|IMPORTANT ATTIC RED-FIGURE AMPHORA BY THE HARROW PAINTER
With twisted handles. Music lesson: Bearded teacher leaning on staff instructing, seated youth holding kithara.
Reverse: A standing youth wearing a himation.
Ca 480-470 BC
H. 15 1/4 in. (38.7 cm.)
Ex Swiss collection; Patricia Kluge collection, Charlottesville, Virginia, acquired from Royal-Athena in 1992.
Published: J. Eisenberg, One Thousand Years of Ancient Greek Vases II, 2010, no. 80; J. Eisenberg, Art of the Ancient World, 2011, no. 116.
Side A: A youth is seated to the right on a rectangular block with a black square on the side. He is covered from chin to ankle with his himation, which he draws taut before him with his covered right arm. In his left hand he holds a lyre, the tortoiseshell soundboard of which is not visible. There is a red apicate fillet in his hair and a smile on his face. He looks straight ahead, not meeting the eyes of the bearded man who stands before him, leaning on his knotty staff, his left leg drawn back. He too wears a red fillet and an enveloping himation. In the upper background between them hang a sponge, strigil, and aryballos.
Side B: A youth stands to the left, covered him from chin to ankles in a himation, which he pulls taut in front with his right arm. His left hand, also hidden, rests on his hip.
Apparently complete. Broken and repaired from large fragments. The surface is in very good condition. Echinus mouth and twisted handles. The foot is in two degrees: torus with reserved riser. The pictures are unframed. The entire vase is black except for the figures, the narrow baseline, the bands of black tongues below the neck, and the riser of the foot.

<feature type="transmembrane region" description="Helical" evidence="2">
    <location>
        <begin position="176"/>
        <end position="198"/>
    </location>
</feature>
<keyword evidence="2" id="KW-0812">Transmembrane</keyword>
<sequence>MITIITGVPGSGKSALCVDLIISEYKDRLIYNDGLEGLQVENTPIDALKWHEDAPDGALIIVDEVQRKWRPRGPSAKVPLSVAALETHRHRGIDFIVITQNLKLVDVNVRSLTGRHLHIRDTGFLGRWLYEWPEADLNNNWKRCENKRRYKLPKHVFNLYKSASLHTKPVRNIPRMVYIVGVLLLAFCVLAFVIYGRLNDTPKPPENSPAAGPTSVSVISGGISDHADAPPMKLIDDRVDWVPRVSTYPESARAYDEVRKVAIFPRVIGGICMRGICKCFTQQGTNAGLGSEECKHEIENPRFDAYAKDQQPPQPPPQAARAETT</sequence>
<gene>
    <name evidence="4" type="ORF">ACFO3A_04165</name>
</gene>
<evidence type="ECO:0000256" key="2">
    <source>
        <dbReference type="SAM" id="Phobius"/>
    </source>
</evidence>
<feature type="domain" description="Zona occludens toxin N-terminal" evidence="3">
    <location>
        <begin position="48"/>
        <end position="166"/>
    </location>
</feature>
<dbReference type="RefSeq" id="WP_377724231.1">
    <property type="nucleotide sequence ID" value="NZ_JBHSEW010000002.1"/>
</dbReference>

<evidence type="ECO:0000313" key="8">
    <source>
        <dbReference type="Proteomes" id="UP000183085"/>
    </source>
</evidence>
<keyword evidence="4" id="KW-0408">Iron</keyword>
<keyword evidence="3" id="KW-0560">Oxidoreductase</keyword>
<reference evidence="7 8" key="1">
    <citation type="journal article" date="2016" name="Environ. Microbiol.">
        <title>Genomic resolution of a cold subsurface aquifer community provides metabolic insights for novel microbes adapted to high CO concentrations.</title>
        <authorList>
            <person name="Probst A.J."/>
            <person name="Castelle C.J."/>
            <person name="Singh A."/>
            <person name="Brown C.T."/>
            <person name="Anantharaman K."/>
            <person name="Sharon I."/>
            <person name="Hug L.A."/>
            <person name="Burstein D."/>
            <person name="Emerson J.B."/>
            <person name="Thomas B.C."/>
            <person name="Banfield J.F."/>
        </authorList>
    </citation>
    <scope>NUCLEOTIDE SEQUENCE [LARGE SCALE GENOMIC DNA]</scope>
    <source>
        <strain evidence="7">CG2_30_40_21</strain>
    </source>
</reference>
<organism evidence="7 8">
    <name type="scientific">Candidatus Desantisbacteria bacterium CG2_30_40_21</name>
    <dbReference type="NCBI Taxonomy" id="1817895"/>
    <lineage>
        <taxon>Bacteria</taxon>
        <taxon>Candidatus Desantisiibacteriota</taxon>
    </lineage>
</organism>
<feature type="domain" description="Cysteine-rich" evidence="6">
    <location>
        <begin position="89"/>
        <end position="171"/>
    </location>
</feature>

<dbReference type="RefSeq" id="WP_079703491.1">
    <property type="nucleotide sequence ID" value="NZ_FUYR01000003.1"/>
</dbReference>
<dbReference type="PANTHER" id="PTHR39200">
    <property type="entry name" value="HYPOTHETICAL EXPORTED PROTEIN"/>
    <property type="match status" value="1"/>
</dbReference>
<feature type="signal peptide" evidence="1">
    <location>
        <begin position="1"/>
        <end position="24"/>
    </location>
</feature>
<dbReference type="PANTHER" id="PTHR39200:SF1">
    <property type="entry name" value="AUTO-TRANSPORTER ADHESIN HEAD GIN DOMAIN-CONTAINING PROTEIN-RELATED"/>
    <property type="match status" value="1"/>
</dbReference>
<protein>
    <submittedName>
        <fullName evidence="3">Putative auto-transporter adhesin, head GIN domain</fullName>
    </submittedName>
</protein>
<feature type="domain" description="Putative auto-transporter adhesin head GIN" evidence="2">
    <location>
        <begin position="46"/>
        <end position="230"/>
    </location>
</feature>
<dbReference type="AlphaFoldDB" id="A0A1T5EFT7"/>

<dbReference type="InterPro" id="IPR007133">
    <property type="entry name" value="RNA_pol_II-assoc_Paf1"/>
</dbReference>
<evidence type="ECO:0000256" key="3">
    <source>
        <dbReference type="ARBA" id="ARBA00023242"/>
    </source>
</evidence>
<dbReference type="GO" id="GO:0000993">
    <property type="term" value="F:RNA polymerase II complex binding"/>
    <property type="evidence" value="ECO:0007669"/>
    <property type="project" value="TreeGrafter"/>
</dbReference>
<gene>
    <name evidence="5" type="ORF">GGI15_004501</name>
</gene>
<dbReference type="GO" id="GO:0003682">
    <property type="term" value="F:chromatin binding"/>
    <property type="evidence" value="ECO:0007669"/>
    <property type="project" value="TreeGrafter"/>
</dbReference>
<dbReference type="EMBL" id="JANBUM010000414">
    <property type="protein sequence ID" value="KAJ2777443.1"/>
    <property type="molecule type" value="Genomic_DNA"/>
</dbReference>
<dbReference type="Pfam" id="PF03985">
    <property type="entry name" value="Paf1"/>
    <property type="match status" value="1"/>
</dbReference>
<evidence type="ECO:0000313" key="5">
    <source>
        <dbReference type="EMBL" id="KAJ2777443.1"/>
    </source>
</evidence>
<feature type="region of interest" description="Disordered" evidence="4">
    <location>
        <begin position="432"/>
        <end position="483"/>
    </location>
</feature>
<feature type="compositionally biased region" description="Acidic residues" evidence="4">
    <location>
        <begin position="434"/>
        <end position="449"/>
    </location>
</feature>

The Harrow Painter was a pot specialist, active from about 480 to the early 460s. He is named for a vase at Harrow School with a charming picture of a boy rolling a hoop. He was a prolific artist; Beazley attributed 97 works to his hand, and the number has now grown to over 110. Many of his pots were minor works for the export market, but others, especially those with satyrs, are marked by a distinctive and often humorous charm. He was strongly influenced by the Berlin Painter, but seems not to have been a member of the same workshop. His neck-amphoras with twisted handles, based on those of the Berlin Painter, were painted early in his career, around 480; most of those with triple handles must date from the 470s. His other favorite shape was the column-krater, with both framed and unframed pictures. Relations between the sexes and between boys and men were also favorite subjects, usually in quiet compositions like this one. Another neck-amphora with twisted handles has a nearly identical scene: Vatican 17889 (ARV 272,5).
The scene on a column-krater at Harvard (no. 1925.30.33; ARV 275,53) is also identical, even to the sponge, strigil, and aryballos, except that having a larger space to fill, the painter added a third figure, a youth, at left. The youth on the reverse of this amphora is one of the painter’s standard “back men;” there are many parallels, e.g. Naples 86304 (ARV 275,65).
For the Harrow Painter, see Beazley ARV 272-78, 1641, and 1705; Paralipomena 353-53; Beazley Addenda 206-7; J.D. Beazley, “Two Vases in Harrow,” JHS 36, 1916, 123-33; R.G. Gempeler, AntK 12, 1969, 12-21; and the chapter on the painter in J.M. Padgett, The Geras Painter: An Athenian Eccentric and his Associates (Diss. Harvard 1989) 149-205.